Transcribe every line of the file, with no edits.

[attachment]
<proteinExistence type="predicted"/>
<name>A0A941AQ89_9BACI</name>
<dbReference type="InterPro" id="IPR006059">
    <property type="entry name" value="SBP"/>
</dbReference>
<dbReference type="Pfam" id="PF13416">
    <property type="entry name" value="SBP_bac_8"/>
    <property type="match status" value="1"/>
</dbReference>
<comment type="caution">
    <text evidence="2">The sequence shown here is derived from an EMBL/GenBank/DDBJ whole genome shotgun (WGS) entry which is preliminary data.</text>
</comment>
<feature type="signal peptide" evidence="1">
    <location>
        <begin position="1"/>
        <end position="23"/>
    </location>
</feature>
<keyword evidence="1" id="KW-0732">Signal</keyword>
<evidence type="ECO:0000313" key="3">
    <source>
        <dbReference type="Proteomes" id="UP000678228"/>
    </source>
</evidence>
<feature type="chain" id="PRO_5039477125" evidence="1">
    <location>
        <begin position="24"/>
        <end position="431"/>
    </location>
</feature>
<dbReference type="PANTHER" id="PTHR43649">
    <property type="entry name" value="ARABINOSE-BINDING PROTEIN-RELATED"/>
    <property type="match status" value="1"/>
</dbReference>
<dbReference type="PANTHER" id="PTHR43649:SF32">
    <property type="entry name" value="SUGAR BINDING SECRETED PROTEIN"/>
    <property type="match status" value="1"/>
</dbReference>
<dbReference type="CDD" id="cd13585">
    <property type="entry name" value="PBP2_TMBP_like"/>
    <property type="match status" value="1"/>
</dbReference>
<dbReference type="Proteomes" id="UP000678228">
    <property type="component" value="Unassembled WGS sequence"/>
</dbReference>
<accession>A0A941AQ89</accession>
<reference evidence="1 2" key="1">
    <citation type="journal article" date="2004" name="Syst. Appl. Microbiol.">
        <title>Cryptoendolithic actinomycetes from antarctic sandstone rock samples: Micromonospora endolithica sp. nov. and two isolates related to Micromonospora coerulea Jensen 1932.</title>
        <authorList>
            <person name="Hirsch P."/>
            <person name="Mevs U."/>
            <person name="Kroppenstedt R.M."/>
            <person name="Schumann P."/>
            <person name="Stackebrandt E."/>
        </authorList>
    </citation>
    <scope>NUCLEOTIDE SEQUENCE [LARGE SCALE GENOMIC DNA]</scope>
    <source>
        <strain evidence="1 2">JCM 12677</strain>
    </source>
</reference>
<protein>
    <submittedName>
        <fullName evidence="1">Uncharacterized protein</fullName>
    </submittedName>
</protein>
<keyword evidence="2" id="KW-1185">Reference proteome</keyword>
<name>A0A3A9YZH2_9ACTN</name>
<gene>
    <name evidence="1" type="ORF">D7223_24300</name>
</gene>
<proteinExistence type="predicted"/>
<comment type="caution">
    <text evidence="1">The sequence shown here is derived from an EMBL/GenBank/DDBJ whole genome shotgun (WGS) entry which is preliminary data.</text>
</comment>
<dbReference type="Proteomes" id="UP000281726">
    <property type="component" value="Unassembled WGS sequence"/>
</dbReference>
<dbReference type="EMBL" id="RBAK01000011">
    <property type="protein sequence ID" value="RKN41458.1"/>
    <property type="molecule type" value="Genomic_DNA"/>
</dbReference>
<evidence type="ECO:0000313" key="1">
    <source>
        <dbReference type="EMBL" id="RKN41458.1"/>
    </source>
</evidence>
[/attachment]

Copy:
<proteinExistence type="predicted"/>
<name>A0A941AQ89_9BACI</name>
<dbReference type="InterPro" id="IPR006059">
    <property type="entry name" value="SBP"/>
</dbReference>
<dbReference type="Pfam" id="PF13416">
    <property type="entry name" value="SBP_bac_8"/>
    <property type="match status" value="1"/>
</dbReference>
<comment type="caution">
    <text evidence="2">The sequence shown here is derived from an EMBL/GenBank/DDBJ whole genome shotgun (WGS) entry which is preliminary data.</text>
</comment>
<feature type="signal peptide" evidence="1">
    <location>
        <begin position="1"/>
        <end position="23"/>
    </location>
</feature>
<keyword evidence="1" id="KW-0732">Signal</keyword>
<evidence type="ECO:0000313" key="3">
    <source>
        <dbReference type="Proteomes" id="UP000678228"/>
    </source>
</evidence>
<feature type="chain" id="PRO_5039477125" evidence="1">
    <location>
        <begin position="24"/>
        <end position="431"/>
    </location>
</feature>
<dbReference type="PANTHER" id="PTHR43649">
    <property type="entry name" value="ARABINOSE-BINDING PROTEIN-RELATED"/>
    <property type="match status" value="1"/>
</dbReference>
<dbReference type="PANTHER" id="PTHR43649:SF32">
    <property type="entry name" value="SUGAR BINDING SECRETED PROTEIN"/>
    <property type="match status" value="1"/>
</dbReference>
<dbReference type="CDD" id="cd13585">
    <property type="entry name" value="PBP2_TMBP_like"/>
    <property type="match status" value="1"/>
</dbReference>
<dbReference type="Proteomes" id="UP000678228">
    <property type="component" value="Unassembled WGS sequence"/>
</dbReference>
<accession>A0A941AQ89</accession>
<reference evidence="1 2" key="1">
    <citation type="journal article" date="2004" name="Syst. Appl. Microbiol.">
        <title>Cryptoendolithic actinomycetes from antarctic sandstone rock samples: Micromonospora endolithica sp. nov. and two isolates related to Micromonospora coerulea Jensen 1932.</title>
        <authorList>
            <person name="Hirsch P."/>
            <person name="Mevs U."/>
            <person name="Kroppenstedt R.M."/>
            <person name="Schumann P."/>
            <person name="Stackebrandt E."/>
        </authorList>
    </citation>
    <scope>NUCLEOTIDE SEQUENCE [LARGE SCALE GENOMIC DNA]</scope>
    <source>
        <strain evidence="1 2">JCM 12677</strain>
    </source>
</reference>
<protein>
    <submittedName>
        <fullName evidence="1">Uncharacterized protein</fullName>
    </submittedName>
</protein>
<keyword evidence="2" id="KW-1185">Reference proteome</keyword>
<name>A0A3A9YZH2_9ACTN</name>
<gene>
    <name evidence="1" type="ORF">D7223_24300</name>
</gene>
<proteinExistence type="predicted"/>
<comment type="caution">
    <text evidence="1">The sequence shown here is derived from an EMBL/GenBank/DDBJ whole genome shotgun (WGS) entry which is preliminary data.</text>
</comment>
<dbReference type="Proteomes" id="UP000281726">
    <property type="component" value="Unassembled WGS sequence"/>
</dbReference>
<dbReference type="EMBL" id="RBAK01000011">
    <property type="protein sequence ID" value="RKN41458.1"/>
    <property type="molecule type" value="Genomic_DNA"/>
</dbReference>
<evidence type="ECO:0000313" key="1">
    <source>
        <dbReference type="EMBL" id="RKN41458.1"/>
    </source>
</evidence>